Service-Oriented Architecture on Enterprise IT Spending Radar

Companies are aggressively adopting Web services, the applications and systems that enable business collaboration via the Internet, says Boston-based analyst firm Yankee Group. It surveyed decision makers at 437 U.S. enterprises and found that 75 percent plan large investments in such service-oriented architectures (SOA) over the next 12 months, says Phil Fersht, business applications group director for Yankee.
He says that despite stagnation in IT investments over the last four years, many companies have spent to deploy Web services and will continue to do so. “Web services have reduced costs and improved profits,” Fersht says.
Yankee Group’s “2004 Enterprise Web Service Study” provides a snapshot of where companies stand now in terms of SOA integration and where they are heading. Fersht spoke to SAP INFO about the study and about the trend toward enterprise SOAs.

What were major findings of the study?

Fersht: The major finding was that the adoption of Web services has been more aggressive than we originally thought. And the plans to incorporate Web services over the next 12 months are also more aggressive than we had envisaged. There had been stagnation of IT investment budgets over the last four years. Now we are seeing the freeing up of resources. A lot of investment has been going into Web services. For example, in the health care industry there have been developers downloading toolkits, training themselves, and doing internal Web services project work. This hadn’t shown up in many external spending statistics because the spending had been on internal resources. Now we see knowledge work, training and education. That was the No. 1 surprise finding of the study, how advanced companies have become in Web services.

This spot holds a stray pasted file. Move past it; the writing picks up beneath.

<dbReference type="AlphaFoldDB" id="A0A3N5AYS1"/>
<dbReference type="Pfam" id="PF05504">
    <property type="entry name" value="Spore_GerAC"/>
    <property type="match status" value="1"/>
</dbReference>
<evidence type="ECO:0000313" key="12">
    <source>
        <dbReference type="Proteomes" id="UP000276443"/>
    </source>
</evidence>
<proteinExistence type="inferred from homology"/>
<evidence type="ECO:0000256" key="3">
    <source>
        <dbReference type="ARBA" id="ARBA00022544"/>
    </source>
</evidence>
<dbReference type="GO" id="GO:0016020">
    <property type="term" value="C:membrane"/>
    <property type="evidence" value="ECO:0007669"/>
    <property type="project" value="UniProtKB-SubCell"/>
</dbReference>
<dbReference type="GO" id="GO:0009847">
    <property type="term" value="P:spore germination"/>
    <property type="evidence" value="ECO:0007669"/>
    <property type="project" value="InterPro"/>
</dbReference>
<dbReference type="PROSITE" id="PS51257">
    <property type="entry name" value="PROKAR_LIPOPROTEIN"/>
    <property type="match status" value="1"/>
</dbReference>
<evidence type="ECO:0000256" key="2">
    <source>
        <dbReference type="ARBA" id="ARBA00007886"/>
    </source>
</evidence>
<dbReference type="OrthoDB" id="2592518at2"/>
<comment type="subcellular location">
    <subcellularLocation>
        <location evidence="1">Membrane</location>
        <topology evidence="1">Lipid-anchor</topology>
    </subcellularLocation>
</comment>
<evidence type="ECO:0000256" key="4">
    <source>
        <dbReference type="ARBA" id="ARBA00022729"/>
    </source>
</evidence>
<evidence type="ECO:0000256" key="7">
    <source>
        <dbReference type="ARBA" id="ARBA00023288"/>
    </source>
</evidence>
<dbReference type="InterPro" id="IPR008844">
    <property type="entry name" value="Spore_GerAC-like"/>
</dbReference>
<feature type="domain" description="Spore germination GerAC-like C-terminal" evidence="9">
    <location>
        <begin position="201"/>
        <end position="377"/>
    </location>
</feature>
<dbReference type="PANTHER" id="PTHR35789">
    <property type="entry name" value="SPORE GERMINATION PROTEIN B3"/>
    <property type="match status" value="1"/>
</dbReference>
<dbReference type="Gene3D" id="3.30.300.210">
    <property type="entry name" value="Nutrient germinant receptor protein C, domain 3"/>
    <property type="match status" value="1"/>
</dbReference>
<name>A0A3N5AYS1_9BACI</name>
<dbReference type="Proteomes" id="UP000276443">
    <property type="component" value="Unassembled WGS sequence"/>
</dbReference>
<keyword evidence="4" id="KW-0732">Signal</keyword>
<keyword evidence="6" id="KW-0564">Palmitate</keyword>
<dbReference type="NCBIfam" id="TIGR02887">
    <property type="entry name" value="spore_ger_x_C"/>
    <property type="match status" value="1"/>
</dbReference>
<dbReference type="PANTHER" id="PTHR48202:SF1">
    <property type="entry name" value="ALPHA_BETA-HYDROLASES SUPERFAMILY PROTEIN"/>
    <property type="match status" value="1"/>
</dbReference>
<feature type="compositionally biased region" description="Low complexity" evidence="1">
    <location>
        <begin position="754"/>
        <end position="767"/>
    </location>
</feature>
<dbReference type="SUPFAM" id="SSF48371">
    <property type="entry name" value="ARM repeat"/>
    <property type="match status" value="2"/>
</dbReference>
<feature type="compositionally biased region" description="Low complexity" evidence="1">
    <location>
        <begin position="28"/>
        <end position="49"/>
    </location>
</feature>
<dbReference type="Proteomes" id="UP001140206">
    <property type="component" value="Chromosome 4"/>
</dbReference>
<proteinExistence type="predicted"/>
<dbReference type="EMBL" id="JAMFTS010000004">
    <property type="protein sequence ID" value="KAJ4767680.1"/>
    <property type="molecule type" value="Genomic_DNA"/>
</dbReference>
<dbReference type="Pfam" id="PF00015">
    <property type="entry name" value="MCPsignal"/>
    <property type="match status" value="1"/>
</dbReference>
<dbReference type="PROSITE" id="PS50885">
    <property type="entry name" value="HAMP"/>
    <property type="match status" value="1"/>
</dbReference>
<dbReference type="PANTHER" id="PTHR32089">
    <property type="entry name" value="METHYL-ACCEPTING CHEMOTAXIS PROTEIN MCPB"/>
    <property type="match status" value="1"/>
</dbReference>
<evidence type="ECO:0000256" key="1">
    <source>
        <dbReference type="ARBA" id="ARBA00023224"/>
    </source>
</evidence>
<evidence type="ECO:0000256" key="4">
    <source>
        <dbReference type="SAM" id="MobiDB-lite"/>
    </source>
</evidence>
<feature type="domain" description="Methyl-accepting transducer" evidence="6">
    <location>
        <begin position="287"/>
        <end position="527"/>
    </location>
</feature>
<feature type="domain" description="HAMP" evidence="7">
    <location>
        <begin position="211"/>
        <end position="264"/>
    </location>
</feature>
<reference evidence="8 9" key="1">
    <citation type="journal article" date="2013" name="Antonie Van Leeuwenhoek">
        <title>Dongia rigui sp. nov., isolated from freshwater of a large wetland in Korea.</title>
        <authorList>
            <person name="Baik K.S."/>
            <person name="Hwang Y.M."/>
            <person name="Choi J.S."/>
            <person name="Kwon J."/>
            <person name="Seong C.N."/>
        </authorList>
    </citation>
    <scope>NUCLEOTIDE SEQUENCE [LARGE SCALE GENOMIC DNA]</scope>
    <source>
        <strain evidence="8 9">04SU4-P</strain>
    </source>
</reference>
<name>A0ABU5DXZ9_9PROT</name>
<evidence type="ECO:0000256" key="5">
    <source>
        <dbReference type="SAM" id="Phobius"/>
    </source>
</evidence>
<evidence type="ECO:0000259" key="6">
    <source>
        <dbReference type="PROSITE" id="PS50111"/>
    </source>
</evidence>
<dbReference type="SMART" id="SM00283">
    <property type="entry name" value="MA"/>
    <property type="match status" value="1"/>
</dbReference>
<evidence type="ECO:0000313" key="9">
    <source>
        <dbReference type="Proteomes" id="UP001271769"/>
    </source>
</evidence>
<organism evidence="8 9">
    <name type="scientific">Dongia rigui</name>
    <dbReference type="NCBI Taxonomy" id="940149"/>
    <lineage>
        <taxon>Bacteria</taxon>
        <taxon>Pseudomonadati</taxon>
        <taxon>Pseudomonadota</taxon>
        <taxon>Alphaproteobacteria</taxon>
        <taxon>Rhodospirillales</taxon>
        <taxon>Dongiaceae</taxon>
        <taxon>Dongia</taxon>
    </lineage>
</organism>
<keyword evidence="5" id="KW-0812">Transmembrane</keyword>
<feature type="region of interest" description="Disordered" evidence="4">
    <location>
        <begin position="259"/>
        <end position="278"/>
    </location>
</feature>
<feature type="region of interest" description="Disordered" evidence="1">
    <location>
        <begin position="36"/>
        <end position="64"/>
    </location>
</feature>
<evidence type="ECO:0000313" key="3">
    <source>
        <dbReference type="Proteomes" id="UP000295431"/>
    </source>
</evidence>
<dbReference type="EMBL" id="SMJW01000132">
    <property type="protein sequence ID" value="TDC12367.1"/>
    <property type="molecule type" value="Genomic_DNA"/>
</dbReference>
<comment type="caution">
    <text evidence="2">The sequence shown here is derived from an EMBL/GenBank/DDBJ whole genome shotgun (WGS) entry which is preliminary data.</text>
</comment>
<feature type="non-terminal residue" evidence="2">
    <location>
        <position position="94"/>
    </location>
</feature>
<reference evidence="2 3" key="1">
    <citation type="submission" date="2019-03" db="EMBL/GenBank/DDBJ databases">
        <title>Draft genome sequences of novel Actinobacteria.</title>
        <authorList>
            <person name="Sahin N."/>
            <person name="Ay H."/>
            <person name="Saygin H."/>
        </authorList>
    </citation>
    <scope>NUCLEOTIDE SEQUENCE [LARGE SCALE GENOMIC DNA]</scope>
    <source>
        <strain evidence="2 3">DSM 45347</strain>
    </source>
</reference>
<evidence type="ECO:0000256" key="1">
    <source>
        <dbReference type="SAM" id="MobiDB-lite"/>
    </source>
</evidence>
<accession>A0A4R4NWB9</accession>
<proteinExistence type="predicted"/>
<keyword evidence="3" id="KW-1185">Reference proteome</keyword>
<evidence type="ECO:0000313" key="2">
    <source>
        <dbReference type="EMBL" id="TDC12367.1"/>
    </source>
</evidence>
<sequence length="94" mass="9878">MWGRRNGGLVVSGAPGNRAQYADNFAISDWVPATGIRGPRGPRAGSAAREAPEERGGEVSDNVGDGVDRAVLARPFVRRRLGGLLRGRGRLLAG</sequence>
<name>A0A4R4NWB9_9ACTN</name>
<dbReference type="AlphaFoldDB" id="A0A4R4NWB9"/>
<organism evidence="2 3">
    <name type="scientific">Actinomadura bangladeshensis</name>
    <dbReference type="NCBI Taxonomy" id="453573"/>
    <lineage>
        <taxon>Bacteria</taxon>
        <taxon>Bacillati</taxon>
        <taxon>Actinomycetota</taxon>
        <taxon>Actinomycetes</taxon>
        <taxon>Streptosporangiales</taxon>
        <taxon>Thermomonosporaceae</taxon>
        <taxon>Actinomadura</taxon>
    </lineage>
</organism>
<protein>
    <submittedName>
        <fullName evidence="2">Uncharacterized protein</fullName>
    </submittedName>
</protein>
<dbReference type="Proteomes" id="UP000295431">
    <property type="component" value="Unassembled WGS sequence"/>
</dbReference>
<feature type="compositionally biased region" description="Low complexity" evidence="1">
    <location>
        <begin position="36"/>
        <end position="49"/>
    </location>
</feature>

Another area that was eye-opening was that 65 percent of the decision makers we spoke to are prepared to rip and replace what they have to get a more service-oriented architecture within the organization. Some technology and applications are getting quite old. People we surveyed say it’s time to replace their old systems. They are saying that just because they spent $5 million six years ago doesn’t mean they will keep investing in the same platform. They say they will invest resources in something new and less rigid.

In the past, Web services standards have been confusing. How has that changed?

Fersht: Now there is more understanding about Web services, including standards such as extensible markup language (XML), Web services description language (WSDL) and simple object access protocol (SOAP).

Also the benefits of Web services are better understood at senior level than they were in the past. For example, you can go to a CFO and explain that a project that requires 25 developers now will only require six developers in 12 months, because of the introduction of Web services standards. The use of such standards could decrease cost by $300,000 per year or more, for instance. The business case is accelerated because of the better understanding of Web services and Web services standards.

What results do companies report from the implementation of Web services?

The companies that already adopted Web services are seeing significant benefits. When we asked companies that had already implemented Web services where the main benefits had come from, 79 percent said that Web services enhance their ability to collaborate with external parties.When we asked companies with Web services investments planned in the next 12 months, they said their primary motive is to address security issues and create better efficiencies across business processes. And, when we asked companies that have already adopted Web services, they said their actualities are slightly different than their original motives. The ability to collaborate with external partners is something that we see as vital for revenue growth in the next five years. It has reduced costs and improved profits. We asked the decision makers in what time period they expect Web services to reap a return on investment. Seventy-one percent expect to see their money returned to them within two years. So expectations are high. It’s not like ERP was five or six years ago, where companies thought it would take 10 years to reap rewards through their total cost of investment. With Web services companies get actual benefits from both the top and bottom line.